In today’s video, I show seven simple techniques used by cinematographers to create beautiful images.
Here is more info about the seven hacks.
- Angle and Framing
- Shallow DOF
- Slow Motion
- Fill Light
- Soft Glow
- Light Flare
- Color Grading
This is mainly about deciding what to include and not include in the shot (sort of like editing). It is also about taking a lot of shots and then reviewing them. This way, you’ll develop an eye for what looks good.
I cover this topic extensively in my first ever tutorial “Make Video Look Like Film: Shot Design“.
To make your images cinematic, you oftentimes want narrow depth of field. To do this, you open up the lens as much as you can (i.e. use a low f/stop number). Also, the longer the lens (the larger the focal length), and the closer the subject, the narrower the depth of field will be.
In portrait shots, which is what I have in the video, you want to draw all the attention to the subject, which is why you keep the foreground and background out of focus. That does not mean you should always have shallow depth of field. In wide landscape shots for example a shallow DOF might look horrible. DOF is a tool so use it accordingly to the situation!
To learn more about controlling the dept of field, please see my tutorial “Understanding and Controlling the Depth of Field“.
Slow motion makes everything look epic and dramatic. To achieve it, film at a higher frame rate than what you’ll use for playback.
If your camera doesn’t allow higher frame rates, shoot at 24 or 30 fps, but then slow it down in editing. The resulting clip will be a bit choppy, but you’ll get the slow motion effect nonetheless.
You can see how to create slow motion in my tutorial “Making of “Epic Fruit Ninja” – Creating Slow Motion”.
This is about using any reflective, i.e. white, or metallic, surface like paper, Styrofoam, or professional reflector, and reflecting the light to the darker side of the subject. This evens out the shadows.
You achieve this by applying Vaseline to the lens. It is an old cinematographers’ trick. It softens the image, and makes it more dreamy, and less life-like.
You don’t want to use too much of the Vaseline. Just smear a small amount, and then use a tissue to take off most of it, leaving only a very thin layer. That is the simplest and fastest way, which is why I show that in this quick video. It doesn’t mean that is the only or best way of getting that soft glowing effect.
Problem with applying Vaseline directly to the lens is that you then have to clean up that grease from your lens. It might be okay if it’s an old lens, but with a new expensive lens you will be better off just putting on a clear UV filter and then applying the Vaseline onto that. Even better solution is to use another old cinematography trick of tightly stretching a thin stocking over the lens. But of course the best way to do this is to simply get some SOFT FX filters that do this well without degrading your image too much. My favorite is the Tiffen Black Pro-Mist 1/4 strength diffusion filter. It creates a great softening effect and adds a nice glow to the highlights but in a very subtle way.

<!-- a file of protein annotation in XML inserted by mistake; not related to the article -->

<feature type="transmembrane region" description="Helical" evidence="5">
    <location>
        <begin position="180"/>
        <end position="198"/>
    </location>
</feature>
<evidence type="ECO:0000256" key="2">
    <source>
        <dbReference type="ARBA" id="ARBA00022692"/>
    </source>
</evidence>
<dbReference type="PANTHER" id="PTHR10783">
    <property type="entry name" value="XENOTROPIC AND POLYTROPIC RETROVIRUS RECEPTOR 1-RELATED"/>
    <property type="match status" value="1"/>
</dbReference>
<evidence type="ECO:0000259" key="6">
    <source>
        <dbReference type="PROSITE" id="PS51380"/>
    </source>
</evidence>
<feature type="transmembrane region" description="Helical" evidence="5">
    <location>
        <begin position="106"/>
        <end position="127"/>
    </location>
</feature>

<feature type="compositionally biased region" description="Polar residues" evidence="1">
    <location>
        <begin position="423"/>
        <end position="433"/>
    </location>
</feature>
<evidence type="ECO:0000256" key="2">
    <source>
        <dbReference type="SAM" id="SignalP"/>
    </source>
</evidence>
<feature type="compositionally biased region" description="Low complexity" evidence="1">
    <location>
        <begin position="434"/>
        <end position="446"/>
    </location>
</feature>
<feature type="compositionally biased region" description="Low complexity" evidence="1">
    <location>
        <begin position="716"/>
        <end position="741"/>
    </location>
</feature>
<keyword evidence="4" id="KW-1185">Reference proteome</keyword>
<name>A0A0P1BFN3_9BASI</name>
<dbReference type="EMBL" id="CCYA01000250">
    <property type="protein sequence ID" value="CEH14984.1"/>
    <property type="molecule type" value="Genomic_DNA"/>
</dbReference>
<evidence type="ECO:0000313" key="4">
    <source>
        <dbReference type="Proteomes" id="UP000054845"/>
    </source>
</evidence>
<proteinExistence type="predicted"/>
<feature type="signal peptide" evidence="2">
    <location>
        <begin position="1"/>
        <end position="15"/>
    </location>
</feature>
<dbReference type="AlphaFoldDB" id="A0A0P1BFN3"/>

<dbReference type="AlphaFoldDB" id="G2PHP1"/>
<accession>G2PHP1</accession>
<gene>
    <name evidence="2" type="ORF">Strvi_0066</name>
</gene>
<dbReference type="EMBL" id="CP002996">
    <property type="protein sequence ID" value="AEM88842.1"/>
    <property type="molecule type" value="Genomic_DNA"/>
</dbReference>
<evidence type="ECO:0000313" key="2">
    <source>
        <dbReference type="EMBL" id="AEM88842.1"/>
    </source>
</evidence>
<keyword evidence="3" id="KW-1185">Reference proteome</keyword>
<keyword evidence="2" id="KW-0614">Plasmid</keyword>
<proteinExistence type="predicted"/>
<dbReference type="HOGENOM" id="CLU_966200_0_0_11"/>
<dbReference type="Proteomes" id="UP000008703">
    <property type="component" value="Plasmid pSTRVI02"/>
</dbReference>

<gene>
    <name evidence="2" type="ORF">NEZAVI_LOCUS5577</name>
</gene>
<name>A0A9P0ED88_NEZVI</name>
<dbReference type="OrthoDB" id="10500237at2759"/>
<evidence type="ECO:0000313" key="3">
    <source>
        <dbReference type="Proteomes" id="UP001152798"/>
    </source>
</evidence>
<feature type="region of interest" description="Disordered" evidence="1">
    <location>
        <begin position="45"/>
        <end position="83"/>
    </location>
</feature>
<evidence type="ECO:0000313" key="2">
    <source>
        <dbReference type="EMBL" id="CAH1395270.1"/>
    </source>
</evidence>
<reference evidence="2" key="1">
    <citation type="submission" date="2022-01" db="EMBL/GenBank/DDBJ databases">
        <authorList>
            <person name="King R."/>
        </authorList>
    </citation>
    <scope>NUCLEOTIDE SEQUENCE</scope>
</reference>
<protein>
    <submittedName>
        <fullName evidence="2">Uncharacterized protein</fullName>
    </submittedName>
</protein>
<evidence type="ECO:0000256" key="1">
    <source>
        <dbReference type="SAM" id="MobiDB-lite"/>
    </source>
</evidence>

This technique is especially useful for female subjects. It helps hide imperfections on the skin, etc.; and makes the image more pleasing to the eye.
You can add lens flares by putting reflective objects in front of the camera. You can use many common objects, for example, a drinking glass, a knife. So, you can use any piece of glass or anything metallic.
Put the object right in front of the lens, or a few inches in front of it. Then, rotate the object until you see the flare in your shot.
Color grading can be very stylized or subtle. If you want a stylized, cinematic shot, you generally don’t want colors to look the same as in real life.
The LUT I used in the video is called Sandigo. It’s one of the LUTs I include in the welcome package for the newsletter subscribers.
These are by no means all the cinematography tricks that pros use. Also, it doesn’t mean that you have to use them all to make your video cinematic. I picked these ones because they don’t cost anything, but can help any filmmaker get the film look in their videos. So, have fun experimenting!
If you have questions about these techniques, please let me know in the comments section below.